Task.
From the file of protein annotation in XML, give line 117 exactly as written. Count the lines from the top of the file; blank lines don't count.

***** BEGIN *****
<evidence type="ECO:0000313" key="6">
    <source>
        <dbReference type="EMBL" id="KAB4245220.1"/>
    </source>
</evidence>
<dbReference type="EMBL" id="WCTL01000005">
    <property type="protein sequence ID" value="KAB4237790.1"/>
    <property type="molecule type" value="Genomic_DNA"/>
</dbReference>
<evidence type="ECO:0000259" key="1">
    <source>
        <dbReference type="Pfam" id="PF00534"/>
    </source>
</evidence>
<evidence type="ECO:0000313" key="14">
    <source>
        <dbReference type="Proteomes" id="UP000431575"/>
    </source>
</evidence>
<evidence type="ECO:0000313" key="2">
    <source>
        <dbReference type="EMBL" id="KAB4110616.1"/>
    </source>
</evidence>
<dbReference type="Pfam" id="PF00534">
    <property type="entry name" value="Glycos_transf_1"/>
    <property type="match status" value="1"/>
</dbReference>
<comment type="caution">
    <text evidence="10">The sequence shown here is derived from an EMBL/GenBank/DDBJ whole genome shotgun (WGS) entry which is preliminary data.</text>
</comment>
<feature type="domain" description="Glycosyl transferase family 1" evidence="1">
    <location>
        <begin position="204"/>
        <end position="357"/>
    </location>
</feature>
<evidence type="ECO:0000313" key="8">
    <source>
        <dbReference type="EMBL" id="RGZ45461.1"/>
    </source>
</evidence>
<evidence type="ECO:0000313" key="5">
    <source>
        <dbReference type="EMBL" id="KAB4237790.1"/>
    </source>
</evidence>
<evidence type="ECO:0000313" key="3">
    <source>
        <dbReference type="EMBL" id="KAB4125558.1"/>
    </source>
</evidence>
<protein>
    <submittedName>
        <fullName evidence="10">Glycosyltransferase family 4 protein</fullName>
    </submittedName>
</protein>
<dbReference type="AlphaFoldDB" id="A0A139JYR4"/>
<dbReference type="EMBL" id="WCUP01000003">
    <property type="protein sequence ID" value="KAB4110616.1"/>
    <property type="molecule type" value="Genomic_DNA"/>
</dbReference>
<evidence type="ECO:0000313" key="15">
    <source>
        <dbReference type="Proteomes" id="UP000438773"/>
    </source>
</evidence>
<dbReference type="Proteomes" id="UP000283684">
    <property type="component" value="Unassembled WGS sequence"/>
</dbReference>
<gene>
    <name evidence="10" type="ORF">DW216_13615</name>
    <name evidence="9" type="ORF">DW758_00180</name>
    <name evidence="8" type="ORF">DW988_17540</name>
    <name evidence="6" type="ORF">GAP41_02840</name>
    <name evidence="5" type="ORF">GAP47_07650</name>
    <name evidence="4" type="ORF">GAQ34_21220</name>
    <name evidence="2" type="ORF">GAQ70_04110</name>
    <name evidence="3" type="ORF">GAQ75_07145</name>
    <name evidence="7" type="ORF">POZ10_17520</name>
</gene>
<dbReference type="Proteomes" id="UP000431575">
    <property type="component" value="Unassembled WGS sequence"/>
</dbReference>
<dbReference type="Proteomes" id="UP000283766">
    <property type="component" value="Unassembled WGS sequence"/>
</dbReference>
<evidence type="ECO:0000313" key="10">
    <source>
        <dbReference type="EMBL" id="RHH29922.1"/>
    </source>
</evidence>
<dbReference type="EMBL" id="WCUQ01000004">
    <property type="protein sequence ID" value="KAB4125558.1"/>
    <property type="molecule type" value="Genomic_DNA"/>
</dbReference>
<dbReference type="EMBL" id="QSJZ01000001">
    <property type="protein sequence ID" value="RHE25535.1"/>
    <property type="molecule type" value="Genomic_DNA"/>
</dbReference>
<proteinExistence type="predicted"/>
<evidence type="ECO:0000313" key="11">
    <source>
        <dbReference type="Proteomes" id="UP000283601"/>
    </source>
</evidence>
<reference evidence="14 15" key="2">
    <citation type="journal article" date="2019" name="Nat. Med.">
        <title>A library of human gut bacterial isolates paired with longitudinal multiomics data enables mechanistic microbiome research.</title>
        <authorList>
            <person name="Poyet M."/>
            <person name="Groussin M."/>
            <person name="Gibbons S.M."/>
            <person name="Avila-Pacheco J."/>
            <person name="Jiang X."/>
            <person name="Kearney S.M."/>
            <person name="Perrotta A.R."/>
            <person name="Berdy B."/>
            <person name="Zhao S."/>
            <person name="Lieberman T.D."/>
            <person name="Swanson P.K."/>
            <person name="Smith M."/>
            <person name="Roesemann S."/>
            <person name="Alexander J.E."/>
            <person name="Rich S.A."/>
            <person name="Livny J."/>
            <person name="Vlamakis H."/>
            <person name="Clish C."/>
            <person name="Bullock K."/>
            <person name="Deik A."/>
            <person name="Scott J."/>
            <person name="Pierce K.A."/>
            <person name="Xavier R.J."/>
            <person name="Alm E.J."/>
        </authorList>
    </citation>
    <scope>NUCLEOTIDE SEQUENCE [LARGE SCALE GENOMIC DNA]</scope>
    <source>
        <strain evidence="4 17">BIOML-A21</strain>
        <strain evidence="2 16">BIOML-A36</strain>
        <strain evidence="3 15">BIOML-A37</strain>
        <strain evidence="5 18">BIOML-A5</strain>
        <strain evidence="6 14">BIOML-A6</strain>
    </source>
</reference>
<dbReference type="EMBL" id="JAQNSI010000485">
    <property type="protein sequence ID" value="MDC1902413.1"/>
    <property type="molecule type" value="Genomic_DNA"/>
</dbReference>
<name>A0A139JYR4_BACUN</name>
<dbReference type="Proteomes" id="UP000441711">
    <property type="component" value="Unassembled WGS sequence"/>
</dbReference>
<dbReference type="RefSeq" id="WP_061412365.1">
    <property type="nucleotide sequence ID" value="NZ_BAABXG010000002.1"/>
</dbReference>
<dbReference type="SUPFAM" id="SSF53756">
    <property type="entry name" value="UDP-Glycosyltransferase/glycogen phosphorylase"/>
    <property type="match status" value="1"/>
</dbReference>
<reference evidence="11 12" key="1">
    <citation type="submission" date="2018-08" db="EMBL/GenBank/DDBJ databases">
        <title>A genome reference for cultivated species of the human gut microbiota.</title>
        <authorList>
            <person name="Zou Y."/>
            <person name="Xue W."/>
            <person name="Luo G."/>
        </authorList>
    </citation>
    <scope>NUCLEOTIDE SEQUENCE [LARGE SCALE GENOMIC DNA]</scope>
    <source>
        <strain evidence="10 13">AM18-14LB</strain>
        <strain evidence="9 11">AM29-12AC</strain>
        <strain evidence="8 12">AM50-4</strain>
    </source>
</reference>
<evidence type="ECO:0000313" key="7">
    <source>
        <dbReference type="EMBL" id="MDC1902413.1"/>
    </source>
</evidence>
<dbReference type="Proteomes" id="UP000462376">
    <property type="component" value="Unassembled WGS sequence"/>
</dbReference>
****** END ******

            <person name="Perrotta A.R."/>